Generative AI sans horse sense – unreliable narrators by design?

Gear up!

I like the way that I can do a Google search using a photo – drag & drop it into a search box – to identify its content. I like the way I can extract text from a photo (providing the photo has sufficient resolution on that content). And Amazon uses AI to summarize the gist of product reviews (to some degree).

But in the rush to embed AI for directly answering user questions – in a manner like “Ask Mr. Wizard,” this article notes that something is amiss. With large language models. Perhaps with no way out.

Not all movies can be saved in post. Not all software can be saved by updates. GIGO.

Rolling the dice is not a good basis for trustworthiness. “Mostly correct” incurs hapless harms. A form of quantum uncertainty: horse sense or horse pucky, eh.

Who vets fact-checking mechanisms? And if it comes to using low-wage human labor to fact-check, …

• Washington Post > Tech Brief > email news > “Google’s AI search problem may never be fully solved” by Will Oremus (May 29, 2024) – Last week, Google’s new “AI Overviews” stretched factuality.

“All large language models, by the very nature of their architecture, are inherently and irredeemably unreliable narrators,” said Grady Booch, a renowned computer scientist. At a basic level, they’re designed to generate answers that sound coherent — not answers that are true. “As such, they simply cannot be ‘fixed,'” he said, because making things up is “an inescapable property of how they work.”

But that [citing and summarizing specific sources] can still go wrong in multiple ways, said Melanie Mitchell, a professor at the Santa Fe Institute who researches complex systems. One is that the system can’t always tell whether a given source provides a reliable answer to the question, perhaps because it fails to understand the context. Another is that even when it finds a good source, it may misinterpret what that source is saying.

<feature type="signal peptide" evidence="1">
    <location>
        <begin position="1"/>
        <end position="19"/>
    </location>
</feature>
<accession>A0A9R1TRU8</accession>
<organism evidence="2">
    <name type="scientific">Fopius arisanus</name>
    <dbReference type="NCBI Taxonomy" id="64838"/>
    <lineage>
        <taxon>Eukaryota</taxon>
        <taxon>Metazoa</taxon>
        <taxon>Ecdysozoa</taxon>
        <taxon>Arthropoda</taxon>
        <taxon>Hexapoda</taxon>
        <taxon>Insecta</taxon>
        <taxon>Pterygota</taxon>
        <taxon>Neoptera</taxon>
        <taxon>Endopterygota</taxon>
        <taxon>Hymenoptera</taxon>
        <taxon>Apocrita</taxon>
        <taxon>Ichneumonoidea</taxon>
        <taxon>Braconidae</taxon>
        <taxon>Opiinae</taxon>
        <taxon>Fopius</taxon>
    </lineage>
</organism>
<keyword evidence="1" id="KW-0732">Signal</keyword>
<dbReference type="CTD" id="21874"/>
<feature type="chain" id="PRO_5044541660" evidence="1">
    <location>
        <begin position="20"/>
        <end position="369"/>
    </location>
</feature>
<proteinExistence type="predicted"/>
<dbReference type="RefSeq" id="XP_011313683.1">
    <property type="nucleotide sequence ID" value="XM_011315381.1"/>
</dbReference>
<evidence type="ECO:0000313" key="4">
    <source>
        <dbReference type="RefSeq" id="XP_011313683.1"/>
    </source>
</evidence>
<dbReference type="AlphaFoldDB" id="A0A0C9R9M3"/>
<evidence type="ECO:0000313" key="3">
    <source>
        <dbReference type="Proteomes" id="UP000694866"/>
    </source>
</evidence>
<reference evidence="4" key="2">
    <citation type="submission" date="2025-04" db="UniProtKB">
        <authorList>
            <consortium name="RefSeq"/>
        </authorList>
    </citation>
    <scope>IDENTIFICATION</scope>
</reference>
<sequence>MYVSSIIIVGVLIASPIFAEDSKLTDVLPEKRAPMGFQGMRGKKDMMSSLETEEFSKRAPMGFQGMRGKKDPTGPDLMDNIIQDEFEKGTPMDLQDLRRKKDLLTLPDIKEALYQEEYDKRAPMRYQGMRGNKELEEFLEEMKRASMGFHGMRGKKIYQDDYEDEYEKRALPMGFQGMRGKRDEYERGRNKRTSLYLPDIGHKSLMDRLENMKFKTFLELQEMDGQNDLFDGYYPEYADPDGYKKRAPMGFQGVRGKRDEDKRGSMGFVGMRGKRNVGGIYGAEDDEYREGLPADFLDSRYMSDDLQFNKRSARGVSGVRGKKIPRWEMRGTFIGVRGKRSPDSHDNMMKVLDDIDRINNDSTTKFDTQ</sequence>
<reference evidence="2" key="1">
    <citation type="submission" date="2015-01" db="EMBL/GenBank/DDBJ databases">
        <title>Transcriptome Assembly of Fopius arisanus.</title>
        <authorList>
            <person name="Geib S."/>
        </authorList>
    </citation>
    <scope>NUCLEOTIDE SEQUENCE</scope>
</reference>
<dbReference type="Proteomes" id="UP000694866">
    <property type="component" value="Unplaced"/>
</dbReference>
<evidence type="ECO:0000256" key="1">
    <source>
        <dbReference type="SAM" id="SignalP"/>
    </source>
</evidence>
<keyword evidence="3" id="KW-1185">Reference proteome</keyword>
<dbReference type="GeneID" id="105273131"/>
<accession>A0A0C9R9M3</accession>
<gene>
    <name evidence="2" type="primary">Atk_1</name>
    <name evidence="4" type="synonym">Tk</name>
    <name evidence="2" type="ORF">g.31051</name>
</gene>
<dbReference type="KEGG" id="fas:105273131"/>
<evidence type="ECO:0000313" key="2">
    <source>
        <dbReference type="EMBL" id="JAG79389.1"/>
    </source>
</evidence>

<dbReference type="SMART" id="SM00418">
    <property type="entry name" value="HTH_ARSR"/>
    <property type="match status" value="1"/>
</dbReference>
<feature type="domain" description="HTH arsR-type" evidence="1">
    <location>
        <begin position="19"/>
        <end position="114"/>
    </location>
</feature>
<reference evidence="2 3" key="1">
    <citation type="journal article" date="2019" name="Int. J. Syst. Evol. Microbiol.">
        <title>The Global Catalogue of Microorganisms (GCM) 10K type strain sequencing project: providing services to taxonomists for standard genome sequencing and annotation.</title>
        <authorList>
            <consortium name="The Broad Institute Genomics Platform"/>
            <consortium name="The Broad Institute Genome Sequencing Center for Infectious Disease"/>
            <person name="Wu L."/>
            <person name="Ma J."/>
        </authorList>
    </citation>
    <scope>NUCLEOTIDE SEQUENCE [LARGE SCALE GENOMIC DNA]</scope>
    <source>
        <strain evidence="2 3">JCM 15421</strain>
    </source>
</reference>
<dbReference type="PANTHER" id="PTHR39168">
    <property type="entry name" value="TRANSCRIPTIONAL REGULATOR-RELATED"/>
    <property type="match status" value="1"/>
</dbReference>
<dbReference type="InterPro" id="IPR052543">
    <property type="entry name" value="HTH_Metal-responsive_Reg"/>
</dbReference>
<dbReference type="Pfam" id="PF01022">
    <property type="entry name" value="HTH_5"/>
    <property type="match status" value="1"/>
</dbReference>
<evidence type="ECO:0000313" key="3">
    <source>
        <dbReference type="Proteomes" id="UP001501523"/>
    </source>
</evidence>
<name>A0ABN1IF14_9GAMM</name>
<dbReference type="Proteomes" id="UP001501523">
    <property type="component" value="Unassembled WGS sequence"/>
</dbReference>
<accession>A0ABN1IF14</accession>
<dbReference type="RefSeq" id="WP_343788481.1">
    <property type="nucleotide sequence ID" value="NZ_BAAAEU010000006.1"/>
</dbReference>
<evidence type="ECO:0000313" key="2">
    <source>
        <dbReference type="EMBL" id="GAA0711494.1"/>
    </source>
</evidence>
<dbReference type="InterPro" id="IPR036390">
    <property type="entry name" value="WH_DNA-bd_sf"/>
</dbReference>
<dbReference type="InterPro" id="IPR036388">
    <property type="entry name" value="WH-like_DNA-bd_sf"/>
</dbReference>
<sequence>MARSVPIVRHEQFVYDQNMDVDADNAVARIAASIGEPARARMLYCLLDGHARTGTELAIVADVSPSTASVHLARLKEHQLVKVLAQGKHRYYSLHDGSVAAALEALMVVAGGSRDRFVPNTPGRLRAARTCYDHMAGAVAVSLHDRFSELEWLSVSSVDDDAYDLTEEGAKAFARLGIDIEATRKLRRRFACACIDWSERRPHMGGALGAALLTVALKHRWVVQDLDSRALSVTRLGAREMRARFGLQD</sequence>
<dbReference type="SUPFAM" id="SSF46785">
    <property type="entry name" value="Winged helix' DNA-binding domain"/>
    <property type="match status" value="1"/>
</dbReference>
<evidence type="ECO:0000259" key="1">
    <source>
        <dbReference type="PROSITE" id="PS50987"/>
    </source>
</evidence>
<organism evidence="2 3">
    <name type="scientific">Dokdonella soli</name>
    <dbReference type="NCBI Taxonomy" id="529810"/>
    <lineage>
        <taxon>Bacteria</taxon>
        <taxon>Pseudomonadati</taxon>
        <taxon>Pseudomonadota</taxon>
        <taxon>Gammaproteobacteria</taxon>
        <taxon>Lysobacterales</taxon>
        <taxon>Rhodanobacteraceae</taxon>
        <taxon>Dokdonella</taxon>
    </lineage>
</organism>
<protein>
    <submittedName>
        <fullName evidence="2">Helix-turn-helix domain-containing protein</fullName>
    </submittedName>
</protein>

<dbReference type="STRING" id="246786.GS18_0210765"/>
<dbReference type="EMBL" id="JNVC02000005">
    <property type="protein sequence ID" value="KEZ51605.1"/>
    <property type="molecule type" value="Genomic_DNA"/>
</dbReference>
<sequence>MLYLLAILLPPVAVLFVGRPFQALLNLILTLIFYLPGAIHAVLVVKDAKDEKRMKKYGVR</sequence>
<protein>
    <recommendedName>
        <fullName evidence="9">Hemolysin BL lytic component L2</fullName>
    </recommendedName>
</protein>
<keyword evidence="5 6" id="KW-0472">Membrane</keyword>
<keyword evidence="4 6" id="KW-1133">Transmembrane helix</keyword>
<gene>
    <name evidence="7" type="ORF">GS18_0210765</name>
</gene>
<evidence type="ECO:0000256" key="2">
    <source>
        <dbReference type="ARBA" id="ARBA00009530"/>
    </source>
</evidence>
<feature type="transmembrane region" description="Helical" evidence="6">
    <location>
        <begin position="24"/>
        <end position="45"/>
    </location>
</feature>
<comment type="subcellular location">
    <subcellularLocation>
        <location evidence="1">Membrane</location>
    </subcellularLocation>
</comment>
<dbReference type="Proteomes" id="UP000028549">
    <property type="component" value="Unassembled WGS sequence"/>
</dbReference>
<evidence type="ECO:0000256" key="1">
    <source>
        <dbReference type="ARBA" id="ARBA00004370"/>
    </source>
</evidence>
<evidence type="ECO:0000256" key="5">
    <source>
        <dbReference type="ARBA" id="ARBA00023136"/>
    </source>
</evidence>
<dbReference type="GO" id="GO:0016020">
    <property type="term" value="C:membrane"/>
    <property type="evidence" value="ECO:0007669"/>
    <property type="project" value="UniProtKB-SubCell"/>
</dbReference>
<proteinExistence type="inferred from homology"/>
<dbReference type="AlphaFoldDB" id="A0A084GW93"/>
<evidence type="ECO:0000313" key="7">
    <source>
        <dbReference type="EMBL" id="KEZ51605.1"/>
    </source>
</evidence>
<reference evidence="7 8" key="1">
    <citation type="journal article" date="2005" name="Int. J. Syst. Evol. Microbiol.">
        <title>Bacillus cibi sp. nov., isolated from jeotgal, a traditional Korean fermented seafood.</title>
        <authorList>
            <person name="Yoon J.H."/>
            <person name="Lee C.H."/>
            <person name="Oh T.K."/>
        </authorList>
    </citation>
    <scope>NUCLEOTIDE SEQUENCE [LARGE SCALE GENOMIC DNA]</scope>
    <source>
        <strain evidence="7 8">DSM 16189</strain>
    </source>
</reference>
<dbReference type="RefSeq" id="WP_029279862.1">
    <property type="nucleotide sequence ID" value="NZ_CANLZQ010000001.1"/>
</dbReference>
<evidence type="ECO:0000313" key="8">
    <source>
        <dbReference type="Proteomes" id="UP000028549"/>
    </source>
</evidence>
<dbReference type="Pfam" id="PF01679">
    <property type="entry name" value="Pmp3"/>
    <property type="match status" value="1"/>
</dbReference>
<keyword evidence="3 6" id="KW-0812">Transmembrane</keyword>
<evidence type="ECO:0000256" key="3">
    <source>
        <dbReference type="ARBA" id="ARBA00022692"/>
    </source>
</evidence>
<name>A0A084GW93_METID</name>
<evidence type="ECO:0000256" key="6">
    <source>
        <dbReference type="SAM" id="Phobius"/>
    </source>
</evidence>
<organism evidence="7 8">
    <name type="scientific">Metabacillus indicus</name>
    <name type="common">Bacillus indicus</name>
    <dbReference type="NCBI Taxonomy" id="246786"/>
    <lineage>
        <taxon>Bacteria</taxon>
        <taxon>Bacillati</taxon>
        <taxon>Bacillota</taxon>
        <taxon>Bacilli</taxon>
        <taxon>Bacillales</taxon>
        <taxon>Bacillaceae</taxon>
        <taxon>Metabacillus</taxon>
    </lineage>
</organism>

Other AI tools … may not get the same answers wrong that Google does. But they will get others wrong that Google gets right. “The AI to do this in a much more trustworthy way just doesn’t exist yet,” Mitchell said.

1 comment

  1. Talking dog 1.0

    As a counterpoint to the bumpy ride of LLMs, Steven Levy reminds us of previous tech revolutions – in the context of recent AI announcements:

    • OpenAI’s GPT-4o homage to the movie ‘Her” – “like the screenplay was a blueprint.”

    • Google’s rollout of a new version of its most powerful AI model, Gemini Pro … and a Project Astra tease.

    In his “Time Travel” commentary, Levy notes that “actually, reality [of 1995’s Internet] exceeded my hyperbole [at a time when most people in the United States had yet to log on, let alone net-surf].”

    So, while naysayers highlight LLM’s quirky performances (noted in my post), he marvels at the “talking dog.” Something which heralds a future arc like the once mundane smartphone – for better or worse (indeed).

    … like the story where someone takes a friend to a comedy club to see a talking dog. The canine comic does a short set with perfect diction. But the friend isn’t impressed – “The jokes bombed!”

    Like a sitcom about a talking horse, eh.

    • Wired > email Newsletter > Steven Levy > Plaintext > The Plain View > “It’s time to believe the AI hype” (May 17, 2024) – There’s universal agreement in the tech world that AI is the biggest thing since the internet, and maybe bigger.

    Folks, when dogs talk, we’re talking Biblical disruption. Do you think that future models will do worse on the law exams?

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